Crohn’s disease is a form of inflammatory bowel disease (IBD) that involves the end of the small intestine (ileum) and the beginning of the large intestine (colon). Crohns may also involve any part of the digestive system from the mouth to the end of the rectum (anus). Ulcerative colitis (UC) is a related condition that is limited to the colon. The symptoms of these two illnesses are quite similar, but the areas affected in the gastrointestinal tract (GI tract) are different.
Crohn’s Disease in Children
Crohn’s disease is a form of inflammatory bowel disease (IBD) that involves the end of the small intestine (ileum) and the beginning of the large intestine (colon). Crohn’s may also involve any part of the digestive system from the mouth to the end of the rectum (anus). Ulcerative colitis (UC) is a form of inflammatory bowel disease (IBD) and is a related condition that is limited to the colon. The symptoms of these two illnesses are quite similar, but the areas affected in the gastrointestinal tract (GI tract) are different. IBD is a condition that causes chronic inflammation of the intestines. IBD occurs in children as a result of genetic and environmental factors. For reasons that are not yet clearly understood, the child’s immune system becomes abnormally active against his or her own intestines.
Symptoms of Crohn’s Disease
The symptoms of Crohn’s disease often depend on the severity of the disease and the location of the disease in the bowel. Often children with Crohn’s disease have periods of severe symptoms followed by periods of remission (no symptoms). Most children experience a combination of the following.
- Chronic diarrhea (often with blood and mucus)
- Abdominal tenderness and pain
- Loss of appetite
- Weight loss
- Unexplained fevers
Children with Crohn’s disease can have complications such as stunted growth, weak bones and delayed puberty. Other symptoms can occur from complications of the disease.
- Swelling of the eyes and mouth
- Liver disease
- Skin rashes
- Kidney stones
Causes of Crohn’s Disease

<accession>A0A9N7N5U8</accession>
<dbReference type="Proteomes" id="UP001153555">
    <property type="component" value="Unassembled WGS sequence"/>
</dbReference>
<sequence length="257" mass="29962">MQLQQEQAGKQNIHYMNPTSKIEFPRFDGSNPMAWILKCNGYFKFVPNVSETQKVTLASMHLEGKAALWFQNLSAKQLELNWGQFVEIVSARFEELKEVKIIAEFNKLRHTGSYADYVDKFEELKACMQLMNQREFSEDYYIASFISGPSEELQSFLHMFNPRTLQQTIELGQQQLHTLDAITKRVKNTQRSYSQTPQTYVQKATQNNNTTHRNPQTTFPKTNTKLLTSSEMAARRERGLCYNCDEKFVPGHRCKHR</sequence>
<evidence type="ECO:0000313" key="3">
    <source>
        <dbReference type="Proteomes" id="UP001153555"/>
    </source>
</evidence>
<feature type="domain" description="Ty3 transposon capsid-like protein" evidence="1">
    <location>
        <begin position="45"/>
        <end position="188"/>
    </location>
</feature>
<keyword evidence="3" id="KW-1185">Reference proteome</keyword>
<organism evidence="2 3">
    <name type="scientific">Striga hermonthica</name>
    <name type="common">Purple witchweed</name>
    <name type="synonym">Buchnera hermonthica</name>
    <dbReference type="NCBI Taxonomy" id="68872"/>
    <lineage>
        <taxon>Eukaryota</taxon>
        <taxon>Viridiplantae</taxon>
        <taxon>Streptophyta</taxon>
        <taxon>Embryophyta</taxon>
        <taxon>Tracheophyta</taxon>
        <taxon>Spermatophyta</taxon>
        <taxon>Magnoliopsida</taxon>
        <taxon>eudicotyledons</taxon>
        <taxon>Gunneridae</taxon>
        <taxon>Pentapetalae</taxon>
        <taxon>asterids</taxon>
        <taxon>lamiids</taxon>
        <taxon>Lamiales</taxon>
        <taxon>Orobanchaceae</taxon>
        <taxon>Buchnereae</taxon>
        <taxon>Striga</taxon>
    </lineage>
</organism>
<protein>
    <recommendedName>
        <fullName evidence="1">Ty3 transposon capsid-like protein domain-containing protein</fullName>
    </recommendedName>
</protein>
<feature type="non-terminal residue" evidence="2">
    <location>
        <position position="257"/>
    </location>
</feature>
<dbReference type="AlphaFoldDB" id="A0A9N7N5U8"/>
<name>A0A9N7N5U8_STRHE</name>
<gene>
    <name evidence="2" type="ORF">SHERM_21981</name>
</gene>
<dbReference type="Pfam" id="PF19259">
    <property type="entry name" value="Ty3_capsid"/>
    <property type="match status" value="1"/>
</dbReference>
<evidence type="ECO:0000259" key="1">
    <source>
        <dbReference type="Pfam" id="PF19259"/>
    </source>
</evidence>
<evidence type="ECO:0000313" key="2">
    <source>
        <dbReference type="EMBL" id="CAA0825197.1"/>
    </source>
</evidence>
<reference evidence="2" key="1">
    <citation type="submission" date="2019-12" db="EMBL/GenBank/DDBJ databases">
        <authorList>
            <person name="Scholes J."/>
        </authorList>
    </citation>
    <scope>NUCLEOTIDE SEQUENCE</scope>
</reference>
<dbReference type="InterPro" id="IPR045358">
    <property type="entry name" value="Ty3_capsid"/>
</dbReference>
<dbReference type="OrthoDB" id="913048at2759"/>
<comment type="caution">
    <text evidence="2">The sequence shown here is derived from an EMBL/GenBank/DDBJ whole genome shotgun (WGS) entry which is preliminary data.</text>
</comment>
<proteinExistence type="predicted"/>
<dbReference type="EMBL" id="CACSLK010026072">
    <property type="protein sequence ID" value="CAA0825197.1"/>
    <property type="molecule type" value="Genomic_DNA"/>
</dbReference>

The exact causes of Crohn’s disease are not completely known, but it thought to be the result of of genetic, immune system, and environmental factors.
- A child’s risk of having Crohn’s is about 10x greater if they have a relative with the disease. If the relative is a sibling, the risk becomes 30x greater.
- It is believed that children with Crohn’s, the intestines are mistaken for antigens or invading substances in the body. As a result, the immune system causes inflammation to combat the antigens.
- Inflammation can also be triggered by microorganisms and bacteria in the intestines.
- Research has revealed that Crohn’s is more common in urban than in rural areas and more common in northern climates than in southern climates.
- Certain foods can aggravate symptoms, but diet cannot cause or treat Crohn’s.
Diagnosis of Crohn’s Disease
IBD is diagnosed by finding specific changes to the intestines. To see these changes, tissue samples from the esophagus, stomach, small intestine, and large intestine are obtained, using a procedure called an upper and lower endoscopy with biopsy. This procedure is done while the child is under anesthesia. If symptoms and medical history indicate Crohn’s Disease, Dr. Davé will schedule an endoscopy.
Treatment of Crohn’s Disease in Children
Because Crohn’s is a chronic inflammatory bowel disease, the goal of treatment is reduction in symptoms and remission. Periods of remission can last for weeks or years, and there is no way to predict when symptoms will return. When Crohn’s disease is active, treatment focuses on controlling inflammation and relieving symptoms of pain, diarrhea and fever. Medication is often the first step in treating children with Crohn’s disease.
- Anti- diarrheal
- Immunosuppressing drugs
- Supplements for nutritional deficiencies
When medications fail to control the symptoms of Crohn’s, surgery to remove part of the bowel may be necessary.
It is important for children managing Crohn’s to have a healthy lifestyle. They should exercise regularly and eat a healthy diet. Most children with Crohn’s disease are able to like an active life and participate in school, activities and sports when the disease is treated properly.